The Secret Service confirmed Tuesday evening that it intercepted a package suspected of containing ricin addressed to President Donald Trump.
“The Secret Service can confirm receipt of a suspicious envelope addressed to the President on Oct. 1, 2018. The envelope was not received at the White House, nor did it ever enter the White House,” the Secret Service said in a statement. “As a matter of practice, the Secret Service does not comment regarding matters of Protective Intelligence. However, in this instance, we can confirm that we are working jointly with our law enforcement partners to fully investigate this matter.”
As reported earlier Tuesday, authorities at a Pentagon mail screening facility found two envelopes suspected of containing ricin, a poison made from castor beans, and turned them over to the FBI for further analysis.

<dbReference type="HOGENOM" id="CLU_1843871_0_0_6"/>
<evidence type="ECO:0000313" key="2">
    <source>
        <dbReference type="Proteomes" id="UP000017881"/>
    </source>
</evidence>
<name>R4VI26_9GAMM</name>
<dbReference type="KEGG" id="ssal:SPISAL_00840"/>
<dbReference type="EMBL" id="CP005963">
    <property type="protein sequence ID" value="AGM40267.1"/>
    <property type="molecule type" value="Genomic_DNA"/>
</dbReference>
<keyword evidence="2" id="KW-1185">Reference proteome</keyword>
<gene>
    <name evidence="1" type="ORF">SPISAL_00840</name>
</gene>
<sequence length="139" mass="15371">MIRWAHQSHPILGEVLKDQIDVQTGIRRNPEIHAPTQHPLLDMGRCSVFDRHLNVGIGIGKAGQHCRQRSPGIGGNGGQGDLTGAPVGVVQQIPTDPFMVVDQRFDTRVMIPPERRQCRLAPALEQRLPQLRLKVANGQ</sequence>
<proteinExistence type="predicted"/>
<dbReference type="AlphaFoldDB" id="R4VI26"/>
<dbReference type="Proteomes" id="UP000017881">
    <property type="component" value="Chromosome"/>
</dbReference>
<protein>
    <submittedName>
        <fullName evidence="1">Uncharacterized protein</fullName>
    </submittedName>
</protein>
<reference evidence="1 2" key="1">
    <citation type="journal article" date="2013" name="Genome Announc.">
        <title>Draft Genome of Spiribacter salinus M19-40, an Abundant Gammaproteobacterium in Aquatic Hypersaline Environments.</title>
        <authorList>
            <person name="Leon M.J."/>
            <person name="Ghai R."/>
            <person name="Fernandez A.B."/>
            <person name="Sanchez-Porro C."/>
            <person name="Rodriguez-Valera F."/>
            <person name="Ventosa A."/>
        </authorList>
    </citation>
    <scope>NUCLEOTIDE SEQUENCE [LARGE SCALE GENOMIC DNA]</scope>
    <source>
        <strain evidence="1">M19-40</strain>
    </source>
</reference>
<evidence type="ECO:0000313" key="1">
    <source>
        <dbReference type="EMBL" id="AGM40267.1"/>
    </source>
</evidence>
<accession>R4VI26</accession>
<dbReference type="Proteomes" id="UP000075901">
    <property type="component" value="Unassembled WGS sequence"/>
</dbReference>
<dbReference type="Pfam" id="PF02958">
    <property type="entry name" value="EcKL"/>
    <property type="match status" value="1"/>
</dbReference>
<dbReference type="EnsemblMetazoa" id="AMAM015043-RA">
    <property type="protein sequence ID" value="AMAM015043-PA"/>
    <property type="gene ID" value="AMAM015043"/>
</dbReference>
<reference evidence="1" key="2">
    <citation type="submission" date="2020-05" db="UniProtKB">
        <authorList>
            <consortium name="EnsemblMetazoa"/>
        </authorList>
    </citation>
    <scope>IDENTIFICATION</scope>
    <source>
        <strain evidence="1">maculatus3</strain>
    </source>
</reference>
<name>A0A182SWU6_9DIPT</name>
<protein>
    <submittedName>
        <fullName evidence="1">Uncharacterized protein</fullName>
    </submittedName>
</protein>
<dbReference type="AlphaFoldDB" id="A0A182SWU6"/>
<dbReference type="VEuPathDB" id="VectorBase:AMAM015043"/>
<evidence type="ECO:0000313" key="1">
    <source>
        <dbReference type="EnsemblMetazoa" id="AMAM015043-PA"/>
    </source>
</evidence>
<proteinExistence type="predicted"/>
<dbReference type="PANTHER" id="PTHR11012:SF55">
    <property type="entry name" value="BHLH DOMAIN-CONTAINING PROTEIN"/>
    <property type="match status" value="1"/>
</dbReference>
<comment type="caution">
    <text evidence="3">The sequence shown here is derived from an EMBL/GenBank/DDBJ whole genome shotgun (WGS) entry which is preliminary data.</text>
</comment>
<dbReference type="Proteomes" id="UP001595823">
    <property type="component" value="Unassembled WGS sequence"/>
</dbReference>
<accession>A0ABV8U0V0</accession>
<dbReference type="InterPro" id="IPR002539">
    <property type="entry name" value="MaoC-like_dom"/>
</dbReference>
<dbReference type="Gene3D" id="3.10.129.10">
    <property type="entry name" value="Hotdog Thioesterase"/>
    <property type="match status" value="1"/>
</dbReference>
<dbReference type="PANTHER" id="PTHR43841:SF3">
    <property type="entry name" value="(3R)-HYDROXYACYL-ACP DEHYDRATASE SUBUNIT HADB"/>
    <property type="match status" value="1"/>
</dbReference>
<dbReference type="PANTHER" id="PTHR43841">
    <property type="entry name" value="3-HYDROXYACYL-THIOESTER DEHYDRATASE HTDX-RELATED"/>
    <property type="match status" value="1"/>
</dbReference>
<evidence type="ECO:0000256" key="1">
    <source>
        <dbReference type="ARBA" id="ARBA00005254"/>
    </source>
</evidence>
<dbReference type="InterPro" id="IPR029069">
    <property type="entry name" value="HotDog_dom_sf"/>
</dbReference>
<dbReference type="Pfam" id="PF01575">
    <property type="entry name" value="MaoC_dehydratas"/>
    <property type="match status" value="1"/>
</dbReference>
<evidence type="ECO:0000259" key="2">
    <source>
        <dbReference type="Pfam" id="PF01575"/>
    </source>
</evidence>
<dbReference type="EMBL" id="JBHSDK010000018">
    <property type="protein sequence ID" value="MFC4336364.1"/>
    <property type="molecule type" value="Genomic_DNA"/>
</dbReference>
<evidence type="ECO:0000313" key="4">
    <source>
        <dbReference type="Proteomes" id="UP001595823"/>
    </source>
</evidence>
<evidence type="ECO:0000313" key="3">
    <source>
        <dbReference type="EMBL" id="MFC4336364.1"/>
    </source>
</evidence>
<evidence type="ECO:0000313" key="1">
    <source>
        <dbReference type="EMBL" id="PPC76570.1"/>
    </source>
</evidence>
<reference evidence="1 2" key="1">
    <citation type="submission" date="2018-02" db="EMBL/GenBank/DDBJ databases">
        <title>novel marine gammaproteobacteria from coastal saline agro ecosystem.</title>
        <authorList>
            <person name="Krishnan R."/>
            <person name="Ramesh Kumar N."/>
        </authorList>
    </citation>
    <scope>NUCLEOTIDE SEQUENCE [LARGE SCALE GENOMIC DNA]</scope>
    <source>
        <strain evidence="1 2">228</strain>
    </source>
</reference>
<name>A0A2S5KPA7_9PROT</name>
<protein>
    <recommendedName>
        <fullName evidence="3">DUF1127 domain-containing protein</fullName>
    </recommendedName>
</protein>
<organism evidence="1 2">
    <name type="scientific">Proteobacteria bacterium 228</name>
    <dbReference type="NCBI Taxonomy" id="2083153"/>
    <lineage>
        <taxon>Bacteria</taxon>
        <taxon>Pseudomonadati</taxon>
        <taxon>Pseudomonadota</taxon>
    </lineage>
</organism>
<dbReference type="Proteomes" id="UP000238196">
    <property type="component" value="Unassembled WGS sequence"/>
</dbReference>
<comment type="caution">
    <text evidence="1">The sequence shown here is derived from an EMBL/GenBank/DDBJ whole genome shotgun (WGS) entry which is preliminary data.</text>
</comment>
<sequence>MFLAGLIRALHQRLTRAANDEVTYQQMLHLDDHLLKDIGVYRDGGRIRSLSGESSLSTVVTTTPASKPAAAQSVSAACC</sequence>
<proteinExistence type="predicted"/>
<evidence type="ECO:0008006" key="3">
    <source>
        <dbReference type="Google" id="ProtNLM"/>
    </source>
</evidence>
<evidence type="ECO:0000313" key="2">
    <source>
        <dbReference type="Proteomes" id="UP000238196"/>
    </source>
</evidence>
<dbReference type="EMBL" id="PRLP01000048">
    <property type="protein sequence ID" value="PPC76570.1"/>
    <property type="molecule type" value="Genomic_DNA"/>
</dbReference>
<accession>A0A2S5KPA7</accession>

One envelope was addressed to Defense Secretary Jim Mattis, who is traveling in Europe this week, and the other to the Navy’s top officer, Adm. John Richardson, a defense official said. The official spoke on condition of anonymity because the official wasn’t authorized to speak publicly ahead of FBI’s release of its findings.
Neither envelope entered the Pentagon. The mail screening facility is on the Pentagon grounds but separate from the main building.
Pentagon spokesman Chris Sherwood said the envelopes had been found on Monday.
Another Pentagon spokesman, Col. Rob Manning, said all U.S. Postal Service mail received at the screening facility on Monday is under quarantine and “poses no threat to Pentagon personnel.”
Ricin is part of the waste “mash” produced when castor oil is made. According to the Centers for Disease Control and Prevention, if it is made into a partially purified material or refined, ricin can be used as a weapon capable of causing death under certain circumstances.
The Associated Press contributed to this report.
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